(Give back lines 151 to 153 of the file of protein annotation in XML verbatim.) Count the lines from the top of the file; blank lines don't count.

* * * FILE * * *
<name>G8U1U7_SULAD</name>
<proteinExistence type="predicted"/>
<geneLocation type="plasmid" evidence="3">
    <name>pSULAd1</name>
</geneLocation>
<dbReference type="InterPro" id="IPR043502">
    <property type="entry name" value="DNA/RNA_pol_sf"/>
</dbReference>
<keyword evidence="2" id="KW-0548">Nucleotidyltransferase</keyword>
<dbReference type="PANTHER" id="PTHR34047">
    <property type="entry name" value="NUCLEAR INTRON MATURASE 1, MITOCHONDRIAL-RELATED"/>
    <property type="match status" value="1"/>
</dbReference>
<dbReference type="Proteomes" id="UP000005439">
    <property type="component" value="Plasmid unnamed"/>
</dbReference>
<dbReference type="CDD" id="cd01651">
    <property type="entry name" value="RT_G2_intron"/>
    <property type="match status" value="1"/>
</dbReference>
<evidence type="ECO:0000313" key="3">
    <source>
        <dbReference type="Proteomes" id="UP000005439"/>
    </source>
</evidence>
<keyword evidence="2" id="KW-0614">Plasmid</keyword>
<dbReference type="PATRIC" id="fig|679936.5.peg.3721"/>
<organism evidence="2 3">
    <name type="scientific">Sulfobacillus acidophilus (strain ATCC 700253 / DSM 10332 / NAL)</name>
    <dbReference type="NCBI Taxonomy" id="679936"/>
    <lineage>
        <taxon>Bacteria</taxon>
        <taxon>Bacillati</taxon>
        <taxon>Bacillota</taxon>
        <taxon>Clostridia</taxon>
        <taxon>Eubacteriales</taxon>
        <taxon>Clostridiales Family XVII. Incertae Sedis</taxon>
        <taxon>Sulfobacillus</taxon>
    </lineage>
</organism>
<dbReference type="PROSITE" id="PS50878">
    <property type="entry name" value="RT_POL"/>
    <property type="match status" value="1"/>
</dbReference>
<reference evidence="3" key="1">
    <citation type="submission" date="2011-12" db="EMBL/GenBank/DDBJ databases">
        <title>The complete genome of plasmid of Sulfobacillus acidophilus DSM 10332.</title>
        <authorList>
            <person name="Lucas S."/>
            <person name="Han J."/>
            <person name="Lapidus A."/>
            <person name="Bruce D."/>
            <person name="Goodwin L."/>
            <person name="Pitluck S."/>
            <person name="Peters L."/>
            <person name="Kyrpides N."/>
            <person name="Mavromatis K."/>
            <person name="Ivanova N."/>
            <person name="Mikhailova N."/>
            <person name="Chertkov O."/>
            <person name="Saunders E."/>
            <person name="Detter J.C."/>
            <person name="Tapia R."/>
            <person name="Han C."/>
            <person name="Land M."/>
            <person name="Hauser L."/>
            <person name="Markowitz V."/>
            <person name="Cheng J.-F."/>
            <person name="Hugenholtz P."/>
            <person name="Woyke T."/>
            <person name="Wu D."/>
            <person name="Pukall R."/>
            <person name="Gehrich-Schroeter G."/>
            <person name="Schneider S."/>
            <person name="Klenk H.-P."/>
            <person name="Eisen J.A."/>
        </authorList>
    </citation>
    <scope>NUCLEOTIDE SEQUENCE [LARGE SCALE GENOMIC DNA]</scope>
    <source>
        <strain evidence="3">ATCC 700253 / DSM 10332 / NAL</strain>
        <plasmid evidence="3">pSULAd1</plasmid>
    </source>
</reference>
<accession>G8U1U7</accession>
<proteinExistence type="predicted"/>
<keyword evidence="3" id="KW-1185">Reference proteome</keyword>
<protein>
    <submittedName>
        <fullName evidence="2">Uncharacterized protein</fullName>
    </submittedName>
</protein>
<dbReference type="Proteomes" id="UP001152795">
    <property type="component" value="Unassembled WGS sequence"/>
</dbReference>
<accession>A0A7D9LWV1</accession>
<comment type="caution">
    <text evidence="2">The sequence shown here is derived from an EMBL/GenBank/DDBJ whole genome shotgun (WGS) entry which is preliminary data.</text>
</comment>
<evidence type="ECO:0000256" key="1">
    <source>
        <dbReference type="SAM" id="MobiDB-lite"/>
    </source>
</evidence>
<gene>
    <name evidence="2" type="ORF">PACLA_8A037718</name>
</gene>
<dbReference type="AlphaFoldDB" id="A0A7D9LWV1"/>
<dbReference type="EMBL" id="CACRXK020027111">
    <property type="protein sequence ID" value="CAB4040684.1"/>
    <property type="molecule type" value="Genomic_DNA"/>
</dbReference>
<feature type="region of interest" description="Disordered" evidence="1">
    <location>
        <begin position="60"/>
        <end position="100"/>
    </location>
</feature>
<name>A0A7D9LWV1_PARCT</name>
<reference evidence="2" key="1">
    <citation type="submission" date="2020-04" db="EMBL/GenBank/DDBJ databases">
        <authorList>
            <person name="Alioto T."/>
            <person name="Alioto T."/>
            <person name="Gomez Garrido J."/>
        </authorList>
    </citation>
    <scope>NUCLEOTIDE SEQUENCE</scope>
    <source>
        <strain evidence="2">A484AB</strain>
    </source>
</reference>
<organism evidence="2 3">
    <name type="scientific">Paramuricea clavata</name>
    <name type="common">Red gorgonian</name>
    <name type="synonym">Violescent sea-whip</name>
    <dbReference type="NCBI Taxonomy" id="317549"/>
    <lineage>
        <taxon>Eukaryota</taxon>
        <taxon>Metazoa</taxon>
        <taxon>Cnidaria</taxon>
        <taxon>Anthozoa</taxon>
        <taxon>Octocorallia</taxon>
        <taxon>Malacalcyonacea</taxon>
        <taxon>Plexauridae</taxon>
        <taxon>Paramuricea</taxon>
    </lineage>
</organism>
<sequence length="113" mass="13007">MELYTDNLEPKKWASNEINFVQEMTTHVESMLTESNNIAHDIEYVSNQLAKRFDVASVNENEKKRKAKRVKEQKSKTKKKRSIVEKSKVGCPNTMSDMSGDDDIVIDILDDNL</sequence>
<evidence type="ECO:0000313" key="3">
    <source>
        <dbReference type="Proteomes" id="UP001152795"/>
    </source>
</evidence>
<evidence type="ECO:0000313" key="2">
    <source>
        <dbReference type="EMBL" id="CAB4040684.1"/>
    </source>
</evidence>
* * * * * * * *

    <source>
        <dbReference type="Proteomes" id="UP001152795"/>
    </source>